Description of Historic Place
The Halifax Court House National Historic Site of Canada is an imposing mid-19th century, Classical Revival style, stone public building located on Spring Garden Road, in the heart of historic Halifax, Nova Scotia. Slightly set back from the road, the symmetrical, three-storey sandstone building features a gently sloping roof and an elaborately decorated projecting central section defined by Tuscan columns. Official recognition refers to the building on its legal lot.
Halifax Court House was designated a national historic site of Canada in 1969 because:
- it is part of a significant complex of historical buildings handsomely situated;
- the building's importance is reflected in the imposing façade with its classical pediment and Tuscan columns;
- it is representative of the judicial institution in Nova Scotia.
The heritage value of this site resides in its location, setting and physical illustration of the judicial system in an architecturally imposing manner. The Halifax Court House is located in the heart of downtown Halifax, near several other historic buildings, including Government House, St. Mary’s Basilica and the Old Burying Ground, all national historic sites of Canada.
Designed by Toronto architect William Thomas, the Halifax Court House is an imposing sandstone structure conceived in the Classical Revival manner with Italianate detailing. The selection of Thomas, then a major architect in Canada, is indicative of the county’s desire to erect a handsome building worthy of the city, province, and judicial institution it would represent. Built from 1858 to 1860, the Halifax Court House provided permanent space for the Supreme Court of Nova Scotia, with two courtrooms, judges’ chambers, registry offices, and a law library. When county courts were established in 1875, an additional wing, completed in 1881, was added to accommodate the Halifax County Court. Further wings were added in 1908 and 1930 to provide additional courtroom and office space. When new Law Courts were built in 1971, the building became a Provincial Government library. In 1985 it was restored to serve as a courthouse for the Nova Scotia Provincial Court.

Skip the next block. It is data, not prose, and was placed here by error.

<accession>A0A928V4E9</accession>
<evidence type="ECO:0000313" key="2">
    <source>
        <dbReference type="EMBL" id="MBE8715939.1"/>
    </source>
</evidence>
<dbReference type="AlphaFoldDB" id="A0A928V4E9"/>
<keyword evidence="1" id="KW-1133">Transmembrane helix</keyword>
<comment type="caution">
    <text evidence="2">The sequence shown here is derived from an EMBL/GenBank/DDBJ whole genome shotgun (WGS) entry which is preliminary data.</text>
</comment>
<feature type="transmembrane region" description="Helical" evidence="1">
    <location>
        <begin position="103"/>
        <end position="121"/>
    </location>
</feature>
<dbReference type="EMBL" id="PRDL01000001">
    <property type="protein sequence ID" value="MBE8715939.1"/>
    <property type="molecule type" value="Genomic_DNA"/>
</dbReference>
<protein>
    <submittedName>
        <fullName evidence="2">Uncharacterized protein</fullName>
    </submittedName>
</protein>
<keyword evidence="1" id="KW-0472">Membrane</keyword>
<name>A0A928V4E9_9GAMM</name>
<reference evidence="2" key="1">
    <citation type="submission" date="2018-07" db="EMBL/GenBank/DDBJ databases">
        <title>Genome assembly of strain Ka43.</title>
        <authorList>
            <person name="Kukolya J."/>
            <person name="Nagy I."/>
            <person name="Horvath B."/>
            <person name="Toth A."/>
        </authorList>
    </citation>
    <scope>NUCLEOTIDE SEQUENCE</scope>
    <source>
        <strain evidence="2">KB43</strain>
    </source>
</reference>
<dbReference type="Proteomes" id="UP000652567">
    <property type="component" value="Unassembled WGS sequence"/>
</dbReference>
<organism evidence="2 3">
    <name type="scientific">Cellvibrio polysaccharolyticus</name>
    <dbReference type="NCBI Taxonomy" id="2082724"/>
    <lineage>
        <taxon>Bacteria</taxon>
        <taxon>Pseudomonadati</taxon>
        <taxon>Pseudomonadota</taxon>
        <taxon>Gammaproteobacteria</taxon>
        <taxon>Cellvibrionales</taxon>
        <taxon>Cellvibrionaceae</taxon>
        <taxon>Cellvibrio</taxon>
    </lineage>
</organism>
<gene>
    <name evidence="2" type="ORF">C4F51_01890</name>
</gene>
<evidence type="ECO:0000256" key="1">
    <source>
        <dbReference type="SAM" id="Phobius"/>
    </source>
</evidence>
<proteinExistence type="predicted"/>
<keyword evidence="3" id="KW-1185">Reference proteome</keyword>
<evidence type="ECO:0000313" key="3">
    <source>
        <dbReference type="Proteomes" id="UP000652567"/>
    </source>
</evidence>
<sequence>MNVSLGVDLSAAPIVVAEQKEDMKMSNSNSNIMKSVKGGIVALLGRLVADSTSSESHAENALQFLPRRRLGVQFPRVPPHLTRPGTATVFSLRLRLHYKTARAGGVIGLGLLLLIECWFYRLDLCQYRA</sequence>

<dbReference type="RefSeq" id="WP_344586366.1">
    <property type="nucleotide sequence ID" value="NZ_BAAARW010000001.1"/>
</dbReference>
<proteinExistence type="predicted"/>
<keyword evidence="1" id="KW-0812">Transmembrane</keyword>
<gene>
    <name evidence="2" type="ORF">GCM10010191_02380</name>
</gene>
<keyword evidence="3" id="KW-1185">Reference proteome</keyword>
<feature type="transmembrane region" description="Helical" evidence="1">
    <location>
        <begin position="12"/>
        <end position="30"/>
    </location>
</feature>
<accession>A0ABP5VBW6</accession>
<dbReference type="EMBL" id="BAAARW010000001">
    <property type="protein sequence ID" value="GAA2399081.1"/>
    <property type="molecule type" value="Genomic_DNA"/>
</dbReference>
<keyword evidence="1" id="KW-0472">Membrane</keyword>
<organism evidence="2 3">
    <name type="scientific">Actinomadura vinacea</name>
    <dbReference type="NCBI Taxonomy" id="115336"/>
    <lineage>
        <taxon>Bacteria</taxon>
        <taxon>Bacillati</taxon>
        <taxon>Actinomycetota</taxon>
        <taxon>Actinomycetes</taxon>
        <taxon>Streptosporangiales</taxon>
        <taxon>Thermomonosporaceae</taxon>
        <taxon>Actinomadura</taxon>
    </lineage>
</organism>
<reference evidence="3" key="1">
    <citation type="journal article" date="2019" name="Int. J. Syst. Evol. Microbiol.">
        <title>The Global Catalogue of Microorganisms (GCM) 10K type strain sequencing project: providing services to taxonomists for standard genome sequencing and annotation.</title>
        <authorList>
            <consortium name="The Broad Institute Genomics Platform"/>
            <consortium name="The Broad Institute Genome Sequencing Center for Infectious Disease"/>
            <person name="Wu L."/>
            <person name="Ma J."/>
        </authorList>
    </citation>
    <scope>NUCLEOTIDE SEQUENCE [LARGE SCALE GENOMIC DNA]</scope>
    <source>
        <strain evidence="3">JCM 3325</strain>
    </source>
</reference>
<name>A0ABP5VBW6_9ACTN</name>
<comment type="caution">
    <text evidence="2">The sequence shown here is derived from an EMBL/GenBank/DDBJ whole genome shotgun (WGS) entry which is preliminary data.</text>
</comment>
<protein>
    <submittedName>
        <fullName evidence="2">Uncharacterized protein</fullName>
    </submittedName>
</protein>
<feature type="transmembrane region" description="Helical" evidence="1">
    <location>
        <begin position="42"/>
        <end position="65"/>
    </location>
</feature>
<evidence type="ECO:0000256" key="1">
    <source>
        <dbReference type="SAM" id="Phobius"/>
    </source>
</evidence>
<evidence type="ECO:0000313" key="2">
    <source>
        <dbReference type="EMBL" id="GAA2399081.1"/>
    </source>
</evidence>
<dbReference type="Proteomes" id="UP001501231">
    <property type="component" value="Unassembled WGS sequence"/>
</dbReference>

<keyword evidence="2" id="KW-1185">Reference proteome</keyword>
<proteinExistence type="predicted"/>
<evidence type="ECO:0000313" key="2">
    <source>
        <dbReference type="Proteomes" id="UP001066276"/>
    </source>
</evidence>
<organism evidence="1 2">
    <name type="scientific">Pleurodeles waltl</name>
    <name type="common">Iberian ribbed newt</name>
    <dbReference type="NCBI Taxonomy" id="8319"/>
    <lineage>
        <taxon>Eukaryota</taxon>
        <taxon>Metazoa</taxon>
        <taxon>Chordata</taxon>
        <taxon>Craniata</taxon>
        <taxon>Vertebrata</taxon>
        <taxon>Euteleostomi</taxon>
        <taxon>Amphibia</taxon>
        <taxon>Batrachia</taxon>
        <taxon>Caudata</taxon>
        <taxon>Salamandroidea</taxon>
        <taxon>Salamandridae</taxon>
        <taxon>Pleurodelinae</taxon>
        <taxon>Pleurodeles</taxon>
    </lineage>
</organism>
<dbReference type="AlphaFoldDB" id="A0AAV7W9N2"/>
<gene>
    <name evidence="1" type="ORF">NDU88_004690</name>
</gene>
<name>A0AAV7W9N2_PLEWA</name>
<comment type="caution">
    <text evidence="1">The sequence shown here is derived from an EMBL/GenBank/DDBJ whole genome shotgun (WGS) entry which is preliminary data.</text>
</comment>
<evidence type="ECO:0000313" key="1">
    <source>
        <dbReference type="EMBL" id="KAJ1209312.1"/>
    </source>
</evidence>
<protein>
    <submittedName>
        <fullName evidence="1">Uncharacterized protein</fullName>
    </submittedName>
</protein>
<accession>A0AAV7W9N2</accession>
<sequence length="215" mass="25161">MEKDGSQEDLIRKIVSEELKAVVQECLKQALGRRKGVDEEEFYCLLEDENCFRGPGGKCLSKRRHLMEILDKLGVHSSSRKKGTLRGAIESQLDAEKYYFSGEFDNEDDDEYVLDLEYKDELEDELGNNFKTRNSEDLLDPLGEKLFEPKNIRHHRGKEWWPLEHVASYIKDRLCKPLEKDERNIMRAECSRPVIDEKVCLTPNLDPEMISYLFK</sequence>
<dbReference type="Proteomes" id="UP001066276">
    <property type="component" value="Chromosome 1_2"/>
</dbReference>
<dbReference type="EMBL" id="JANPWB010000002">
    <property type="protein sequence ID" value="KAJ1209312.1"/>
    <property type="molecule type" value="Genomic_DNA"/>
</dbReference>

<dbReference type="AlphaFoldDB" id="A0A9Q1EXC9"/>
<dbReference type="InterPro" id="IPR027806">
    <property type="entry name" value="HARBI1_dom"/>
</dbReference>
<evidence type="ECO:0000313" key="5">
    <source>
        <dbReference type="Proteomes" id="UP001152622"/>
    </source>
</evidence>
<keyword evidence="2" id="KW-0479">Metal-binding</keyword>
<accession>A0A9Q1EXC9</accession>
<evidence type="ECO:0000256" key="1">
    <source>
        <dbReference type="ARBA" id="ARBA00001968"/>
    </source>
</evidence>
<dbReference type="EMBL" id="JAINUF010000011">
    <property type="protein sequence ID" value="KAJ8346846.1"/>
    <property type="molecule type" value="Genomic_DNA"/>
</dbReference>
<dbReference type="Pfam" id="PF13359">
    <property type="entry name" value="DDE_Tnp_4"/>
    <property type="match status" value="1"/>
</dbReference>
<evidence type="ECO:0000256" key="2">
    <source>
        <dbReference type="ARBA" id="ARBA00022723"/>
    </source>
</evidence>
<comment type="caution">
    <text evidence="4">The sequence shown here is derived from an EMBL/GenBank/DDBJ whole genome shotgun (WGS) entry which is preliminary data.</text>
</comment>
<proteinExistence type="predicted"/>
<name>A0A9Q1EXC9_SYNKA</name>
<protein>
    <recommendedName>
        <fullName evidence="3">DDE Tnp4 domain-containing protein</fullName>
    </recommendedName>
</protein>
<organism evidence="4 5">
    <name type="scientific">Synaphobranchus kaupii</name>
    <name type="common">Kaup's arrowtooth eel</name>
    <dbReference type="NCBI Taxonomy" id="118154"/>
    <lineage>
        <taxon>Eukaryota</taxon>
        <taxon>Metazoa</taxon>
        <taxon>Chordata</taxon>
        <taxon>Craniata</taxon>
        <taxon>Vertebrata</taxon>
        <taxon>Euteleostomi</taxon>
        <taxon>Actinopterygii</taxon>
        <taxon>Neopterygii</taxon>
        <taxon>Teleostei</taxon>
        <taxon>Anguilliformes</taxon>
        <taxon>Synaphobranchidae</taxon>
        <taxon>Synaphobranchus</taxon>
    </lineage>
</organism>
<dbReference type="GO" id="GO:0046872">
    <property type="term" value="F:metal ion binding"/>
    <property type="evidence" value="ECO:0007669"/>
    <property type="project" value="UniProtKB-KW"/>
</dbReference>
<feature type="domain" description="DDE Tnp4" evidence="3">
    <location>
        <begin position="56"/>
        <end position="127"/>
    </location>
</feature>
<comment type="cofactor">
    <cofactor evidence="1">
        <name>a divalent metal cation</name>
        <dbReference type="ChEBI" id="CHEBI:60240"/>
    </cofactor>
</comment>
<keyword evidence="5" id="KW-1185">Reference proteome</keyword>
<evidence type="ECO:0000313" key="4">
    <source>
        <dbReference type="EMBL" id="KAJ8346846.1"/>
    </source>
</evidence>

Sources: Historic Sites and Monuments Board of Canada, Minutes, May 1969, June 1980.
Key elements contributing to the heritage value of this site include:
- its siting on a major downtown street, near several other historic buildings including Government House National Historic Site of Canada and St. Mary’s Basilica National Historic Site of Canada;
- the compact, rectangular three-storey massing of its original block;
- its Classical Revival architectural style with Italianate detailing, evident in its imposing façade with its symmetrical composition, rusticated ground storey with triple portal entry surmounted by pedimented portico defined by Tuscan columns and pilasters with Gibbs surrounds and robust masonry detailing including strong rustication, vermiculation, and elaborate carvings, arched stone window surrounds with prominent carved keystones, bracketed cornice, and contrasting corner quoins;
- qualities representative of Nova Scotia’s judicial system, including its fire-retardant Wallace sandstone construction, its use of a classically derived architectural style representative of stability, dignity, and tradition, surviving remnants of its early layout, including the semi-circular lobby, two court rooms built in 1858-1863, and additional court rooms added in 1881 and 1908;
- surviving remnants of its lavish interior decoration dating to the 19th and early 20th centuries, including fine wood and plasterwork with details including arches, bracketed cornices, pressed metal ceilings, and the formal staircase leading to the second storey courtrooms;
- the slight setback from the street, allowing a staged approach to its main entry.